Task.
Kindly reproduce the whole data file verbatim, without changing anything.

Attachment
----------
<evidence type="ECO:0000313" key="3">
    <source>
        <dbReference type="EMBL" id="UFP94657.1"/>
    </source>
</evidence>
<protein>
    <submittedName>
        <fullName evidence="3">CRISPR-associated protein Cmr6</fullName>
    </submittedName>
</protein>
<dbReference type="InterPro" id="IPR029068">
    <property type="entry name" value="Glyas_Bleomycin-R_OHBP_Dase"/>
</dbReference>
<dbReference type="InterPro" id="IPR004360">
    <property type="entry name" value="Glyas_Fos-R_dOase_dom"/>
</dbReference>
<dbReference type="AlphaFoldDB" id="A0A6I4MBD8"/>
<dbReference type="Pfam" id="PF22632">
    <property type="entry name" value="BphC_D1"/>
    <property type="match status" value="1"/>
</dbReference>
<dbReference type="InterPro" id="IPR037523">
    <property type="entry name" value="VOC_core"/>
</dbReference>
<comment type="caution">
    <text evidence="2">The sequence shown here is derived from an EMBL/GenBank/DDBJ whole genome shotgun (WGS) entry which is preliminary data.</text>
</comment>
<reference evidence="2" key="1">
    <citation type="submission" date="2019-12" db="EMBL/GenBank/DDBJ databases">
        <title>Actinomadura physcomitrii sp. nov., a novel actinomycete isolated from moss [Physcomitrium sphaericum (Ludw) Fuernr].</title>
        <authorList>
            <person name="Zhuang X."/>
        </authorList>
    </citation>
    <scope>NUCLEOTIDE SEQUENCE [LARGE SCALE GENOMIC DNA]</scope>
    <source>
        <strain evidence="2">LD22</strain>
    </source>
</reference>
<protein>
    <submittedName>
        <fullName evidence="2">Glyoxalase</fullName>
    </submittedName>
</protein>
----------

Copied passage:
<evidence type="ECO:0000313" key="3">
    <source>
        <dbReference type="EMBL" id="UFP94657.1"/>
    </source>
</evidence>
<protein>
    <submittedName>
        <fullName evidence="3">CRISPR-associated protein Cmr6</fullName>
    </submittedName>
</protein>
<dbReference type="InterPro" id="IPR029068">
    <property type="entry name" value="Glyas_Bleomycin-R_OHBP_Dase"/>
</dbReference>
<dbReference type="InterPro" id="IPR004360">
    <property type="entry name" value="Glyas_Fos-R_dOase_dom"/>
</dbReference>
<dbReference type="AlphaFoldDB" id="A0A6I4MBD8"/>
<dbReference type="Pfam" id="PF22632">
    <property type="entry name" value="BphC_D1"/>
    <property type="match status" value="1"/>
</dbReference>
<dbReference type="InterPro" id="IPR037523">
    <property type="entry name" value="VOC_core"/>
</dbReference>
<comment type="caution">
    <text evidence="2">The sequence shown here is derived from an EMBL/GenBank/DDBJ whole genome shotgun (WGS) entry which is preliminary data.</text>
</comment>
<reference evidence="2" key="1">
    <citation type="submission" date="2019-12" db="EMBL/GenBank/DDBJ databases">
        <title>Actinomadura physcomitrii sp. nov., a novel actinomycete isolated from moss [Physcomitrium sphaericum (Ludw) Fuernr].</title>
        <authorList>
            <person name="Zhuang X."/>
        </authorList>
    </citation>
    <scope>NUCLEOTIDE SEQUENCE [LARGE SCALE GENOMIC DNA]</scope>
    <source>
        <strain evidence="2">LD22</strain>
    </source>
</reference>
<protein>
    <submittedName>
        <fullName evidence="2">Glyoxalase</fullName>
    </submittedName>
</protein>